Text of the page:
The IResource/IWorkspace API is backed
by a completely in-memory skeleton of your file system structure. So any
time you can query the resource model instead of the file system, you will
see orders of magnitude performance improvement over direct java.io.File
access. The IResource API (and EFS) encourage a batch-style interaction
for the rare thing that is not in memory. For example IResource#getResourceAttributes
or IFileStore#fetchInfo returns a struct of all the attributes in
a single native call, which is vastly more efficient than doing many calls
such as if (file.exists() && file.isFile() && file.canRead())
For the IResource API and much of the
rest of the platform API, the best indicator is whether there is an IProgressMonitor
in the API method. If the method takes a progress monitor, you probably
don't want to call it from the UI thread. If there is no progress monitor,
then for the most part you are ok. There are a few embarrassing exceptions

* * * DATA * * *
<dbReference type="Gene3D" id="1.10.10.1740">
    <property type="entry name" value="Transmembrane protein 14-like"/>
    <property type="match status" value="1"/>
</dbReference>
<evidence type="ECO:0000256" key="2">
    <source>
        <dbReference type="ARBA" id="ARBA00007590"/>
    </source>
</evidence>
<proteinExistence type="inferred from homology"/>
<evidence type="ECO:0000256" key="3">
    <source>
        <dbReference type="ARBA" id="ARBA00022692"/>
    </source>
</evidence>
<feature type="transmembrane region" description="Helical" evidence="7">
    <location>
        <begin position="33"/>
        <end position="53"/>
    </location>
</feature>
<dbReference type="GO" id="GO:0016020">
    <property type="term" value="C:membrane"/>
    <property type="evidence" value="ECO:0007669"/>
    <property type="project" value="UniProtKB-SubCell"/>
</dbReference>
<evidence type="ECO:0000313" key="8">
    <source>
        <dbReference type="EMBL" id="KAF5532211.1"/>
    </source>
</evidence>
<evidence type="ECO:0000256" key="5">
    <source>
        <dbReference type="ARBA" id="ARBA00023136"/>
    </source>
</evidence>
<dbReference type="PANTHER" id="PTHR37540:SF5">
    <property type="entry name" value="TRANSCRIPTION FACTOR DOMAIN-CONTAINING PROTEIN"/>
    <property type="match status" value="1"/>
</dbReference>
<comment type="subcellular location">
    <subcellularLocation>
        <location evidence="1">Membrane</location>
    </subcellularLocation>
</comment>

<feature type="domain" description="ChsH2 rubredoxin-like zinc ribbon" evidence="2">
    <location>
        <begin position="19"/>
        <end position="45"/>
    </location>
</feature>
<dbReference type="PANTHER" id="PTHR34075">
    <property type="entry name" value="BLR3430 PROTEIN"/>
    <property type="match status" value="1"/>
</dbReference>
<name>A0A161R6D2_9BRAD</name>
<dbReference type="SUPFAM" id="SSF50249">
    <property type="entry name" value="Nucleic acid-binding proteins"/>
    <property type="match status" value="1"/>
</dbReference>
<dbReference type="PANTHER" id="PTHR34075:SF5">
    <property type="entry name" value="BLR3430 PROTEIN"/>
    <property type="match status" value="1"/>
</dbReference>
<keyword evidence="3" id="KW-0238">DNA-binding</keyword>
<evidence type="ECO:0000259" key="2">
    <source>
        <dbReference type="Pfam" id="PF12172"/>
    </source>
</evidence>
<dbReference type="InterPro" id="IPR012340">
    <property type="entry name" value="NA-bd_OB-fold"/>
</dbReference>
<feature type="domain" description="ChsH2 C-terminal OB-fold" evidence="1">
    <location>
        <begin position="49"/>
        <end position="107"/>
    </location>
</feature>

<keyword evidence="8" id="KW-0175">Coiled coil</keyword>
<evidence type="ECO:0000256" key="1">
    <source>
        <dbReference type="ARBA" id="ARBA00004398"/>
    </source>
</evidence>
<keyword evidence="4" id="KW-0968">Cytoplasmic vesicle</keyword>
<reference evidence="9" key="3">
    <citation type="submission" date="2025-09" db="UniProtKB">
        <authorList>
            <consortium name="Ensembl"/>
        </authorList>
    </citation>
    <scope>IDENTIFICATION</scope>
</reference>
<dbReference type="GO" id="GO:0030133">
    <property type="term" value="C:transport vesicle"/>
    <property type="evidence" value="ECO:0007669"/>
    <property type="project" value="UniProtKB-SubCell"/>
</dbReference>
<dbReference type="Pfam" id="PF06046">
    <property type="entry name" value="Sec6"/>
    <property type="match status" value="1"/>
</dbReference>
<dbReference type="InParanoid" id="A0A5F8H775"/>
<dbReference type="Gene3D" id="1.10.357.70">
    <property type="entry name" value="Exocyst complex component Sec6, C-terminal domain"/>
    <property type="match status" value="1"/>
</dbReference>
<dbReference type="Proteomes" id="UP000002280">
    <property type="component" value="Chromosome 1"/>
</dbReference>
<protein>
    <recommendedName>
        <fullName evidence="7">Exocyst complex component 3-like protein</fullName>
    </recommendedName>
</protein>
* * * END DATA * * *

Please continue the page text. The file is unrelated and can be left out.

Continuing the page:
to this (e.g.,, Job#join), but it's a useful rule of thumb.
Lars Vogel <lars.vogel@xxxxxxxxx>
Cross project issues
12/11/2014 01:38 PM
Observation: Frequent UI freezes when working with files
I would guess that java.nio.file.Files.exists()  improves
this access performance. Do you see these freezes cause by org.eclipse.core.resources.IResources
or by directly using the Java File API?
I just want to share an insight I got from reviewing several ui freezes.
One common cause for UI freezes are operations that touch the filesystem.
For instance, File.isFile, File.lastModified, or WinNTFileSystem.getBooleanAttributes
seem to be very expensive. From what I read on the internet it seems that
some of these methods (e.g. getAttributes) may even take up to several
seconds to return on windows systems.
This has been discussed elsewhere in the internet  and seems to be a
long-standing issue in Java.
With this mail Iâd like to make you aware of this (in case you did not
know this before) and would like to encourage you to actually not execute
file operations in the ui thread. We may also consider doing some kind
of caching but such a discussion would by far be over my knowledge, and
thus, should be left to discuss with the platform team.
For now, I think we would benefit very much if every project that accesses
files/resources would review their code and think about refactoring some
part of the FileSystem work (even if itâs only checking a fileâs attributes)
into background processes.